WINNIPEG -- Members of the Canadian Armed Forces (CAF) will remain in northern Manitoba communities until at least June 30 to help with the distribution of COVID-19 vaccines.

Indigenous Services Minister Marc Miller made the comments while updating the COVID-19 vaccination rollout for First Nations communities in Canada Wednesday morning.

It comes one week after Ottawa confirmed the CAF would be helping vaccinate up to 23 remote communities in northern Manitoba.

“With First Nations, we are working to support this goal and working to identify specific communities where support is needed,” Miller said, adding planning is underway in communities including Norway House, God’s Lake Narrows, Beren’s River, and Little Grand Rapids.

“Armed forces will be supporting the vaccination programs in up to 23 communities in close collaboration with First Nations leadership until at least June 30.”

Harjit Sajjan, Canada’s Minister of National Defence, said CAF members will be arriving in Thompson tomorrow to set up a staging hub, and are ready to begin operations on March 29.

“Our members will help coordinate and deliver supplies to our partners,” he said. “Our medical personnel will provide assistance and administer vaccines to patients, and our logistics professionals will help establish on-reserve vaccination clinics, as well as transport community members to and from clinics where required.”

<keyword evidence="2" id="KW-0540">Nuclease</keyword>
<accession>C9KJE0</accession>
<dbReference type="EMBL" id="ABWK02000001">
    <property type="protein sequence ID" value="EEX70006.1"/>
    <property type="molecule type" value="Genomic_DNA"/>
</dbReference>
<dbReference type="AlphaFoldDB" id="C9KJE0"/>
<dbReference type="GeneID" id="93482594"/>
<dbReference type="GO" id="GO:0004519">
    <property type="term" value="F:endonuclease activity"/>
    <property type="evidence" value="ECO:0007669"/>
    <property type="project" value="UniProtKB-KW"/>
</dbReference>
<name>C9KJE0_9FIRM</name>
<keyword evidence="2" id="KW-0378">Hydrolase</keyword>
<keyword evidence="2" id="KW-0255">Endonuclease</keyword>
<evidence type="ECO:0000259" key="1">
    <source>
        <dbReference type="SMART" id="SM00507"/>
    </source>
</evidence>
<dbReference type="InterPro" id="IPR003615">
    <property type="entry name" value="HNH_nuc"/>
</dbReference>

Miller said Ottawa wants to ensure Manitoba's First Nations can hit their immunization goals.

“This operation will accelerate the pace of immunization in the province,” he said. “Manitoba First Nations' leaders are making plans to vaccinate all adults in all 63 First Nations communities with a goal of reaching 100,000 people in 100 days. Together, we will make sure that residents’ needs are met, that everyone can be safe and healthy, and we will continue to be there, if need arises.”

According to the province, 13,309 doses of the COVID-19 vaccine have been administered to First Nations people. The data is updated every Friday.